And we're off. The main Star Trek theme kicks into glorious action as we run through the film's opening credits.
Cred successfully attributed, we land on a planet with the sunrise beautifully framed in the center of a valley.
Oh, we're in Yosemite National Park. We had no idea. The date is "Stardate 8454.1," whatever that means.
A climber slowly ascends a mountain without a lick of support. We'd be scared out of our minds.
We finally see the climber's identity—it's Kirk, the hero of the Star Trek series. He's reached a tough handhold and can't seem to find a way up.
Below, his right-hand man, Leonard "Bones" McCoy, watches nervously through a set of binoculars.
Kirk, who seems to be in incredible shape for his age, takes a moment to survey his surroundings. He's interrupted by the sudden appearance of his other right-hand man, Spock, who seems to be hovering on some sort of small, flying craft.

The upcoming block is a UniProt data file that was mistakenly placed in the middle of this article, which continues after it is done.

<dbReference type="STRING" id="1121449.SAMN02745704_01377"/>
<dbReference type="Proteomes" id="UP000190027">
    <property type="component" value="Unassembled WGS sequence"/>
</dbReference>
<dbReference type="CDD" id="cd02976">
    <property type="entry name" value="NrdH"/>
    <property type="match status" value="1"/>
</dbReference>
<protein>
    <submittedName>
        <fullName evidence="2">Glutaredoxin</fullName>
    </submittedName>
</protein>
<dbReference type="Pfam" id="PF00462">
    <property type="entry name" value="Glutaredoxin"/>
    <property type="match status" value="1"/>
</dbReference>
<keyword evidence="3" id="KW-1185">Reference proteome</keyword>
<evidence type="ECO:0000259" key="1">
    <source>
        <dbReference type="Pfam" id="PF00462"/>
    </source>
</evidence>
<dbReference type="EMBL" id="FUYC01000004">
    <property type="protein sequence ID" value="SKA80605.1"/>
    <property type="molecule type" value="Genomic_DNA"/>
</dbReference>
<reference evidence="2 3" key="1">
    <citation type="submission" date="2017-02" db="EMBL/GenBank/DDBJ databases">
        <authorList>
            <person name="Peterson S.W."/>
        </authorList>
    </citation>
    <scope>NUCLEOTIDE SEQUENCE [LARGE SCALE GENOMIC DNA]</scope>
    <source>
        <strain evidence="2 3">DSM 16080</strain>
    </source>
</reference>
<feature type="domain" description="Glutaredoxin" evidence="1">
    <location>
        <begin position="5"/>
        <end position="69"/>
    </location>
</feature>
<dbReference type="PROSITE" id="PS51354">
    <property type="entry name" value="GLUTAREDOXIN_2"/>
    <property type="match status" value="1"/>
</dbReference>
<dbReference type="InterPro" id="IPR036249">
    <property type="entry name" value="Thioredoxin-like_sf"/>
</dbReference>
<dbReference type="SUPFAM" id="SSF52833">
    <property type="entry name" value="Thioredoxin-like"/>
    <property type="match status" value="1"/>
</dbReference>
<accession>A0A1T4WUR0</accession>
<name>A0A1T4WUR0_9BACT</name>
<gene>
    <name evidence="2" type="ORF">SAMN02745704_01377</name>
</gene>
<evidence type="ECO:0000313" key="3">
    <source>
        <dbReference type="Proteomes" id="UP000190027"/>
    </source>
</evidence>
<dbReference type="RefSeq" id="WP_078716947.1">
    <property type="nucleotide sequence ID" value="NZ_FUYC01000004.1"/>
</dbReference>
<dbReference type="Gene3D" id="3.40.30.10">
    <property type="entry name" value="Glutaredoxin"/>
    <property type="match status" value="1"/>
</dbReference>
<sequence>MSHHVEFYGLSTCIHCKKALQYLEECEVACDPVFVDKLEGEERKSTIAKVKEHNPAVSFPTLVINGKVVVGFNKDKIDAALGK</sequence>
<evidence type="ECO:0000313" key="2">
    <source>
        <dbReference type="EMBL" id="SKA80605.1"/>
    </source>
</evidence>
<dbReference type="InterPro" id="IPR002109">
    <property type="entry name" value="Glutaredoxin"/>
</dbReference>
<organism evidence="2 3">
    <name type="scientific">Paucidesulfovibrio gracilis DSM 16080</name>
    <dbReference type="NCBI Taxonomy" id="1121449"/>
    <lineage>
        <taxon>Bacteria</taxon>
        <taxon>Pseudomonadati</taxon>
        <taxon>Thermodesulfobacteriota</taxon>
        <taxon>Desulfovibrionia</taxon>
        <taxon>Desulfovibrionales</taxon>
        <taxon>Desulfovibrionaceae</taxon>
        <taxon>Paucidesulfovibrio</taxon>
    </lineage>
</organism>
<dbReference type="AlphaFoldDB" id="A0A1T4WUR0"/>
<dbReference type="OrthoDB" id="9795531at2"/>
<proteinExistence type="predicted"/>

The camera pans down, and we realize that Spock isn't on a hoverboard—he's wearing a pair of rocket boots. Because of course.
Spock informs Kirk that he has no chance of beating the free-climb record on this particular rock formation. Kirk balks. He's not trying to break a record; he's just trying to have a fun time.
Through a terrible gravity pun, Spock makes it clear that it's literally impossible for Kirk to reach the top of the mountain. This is then proven when Kirk falls off the side.
Rocket boots at maximum capacity, Spock barrels past an obvious green screen to save his friend, catching him by the toe mere meters from the ground.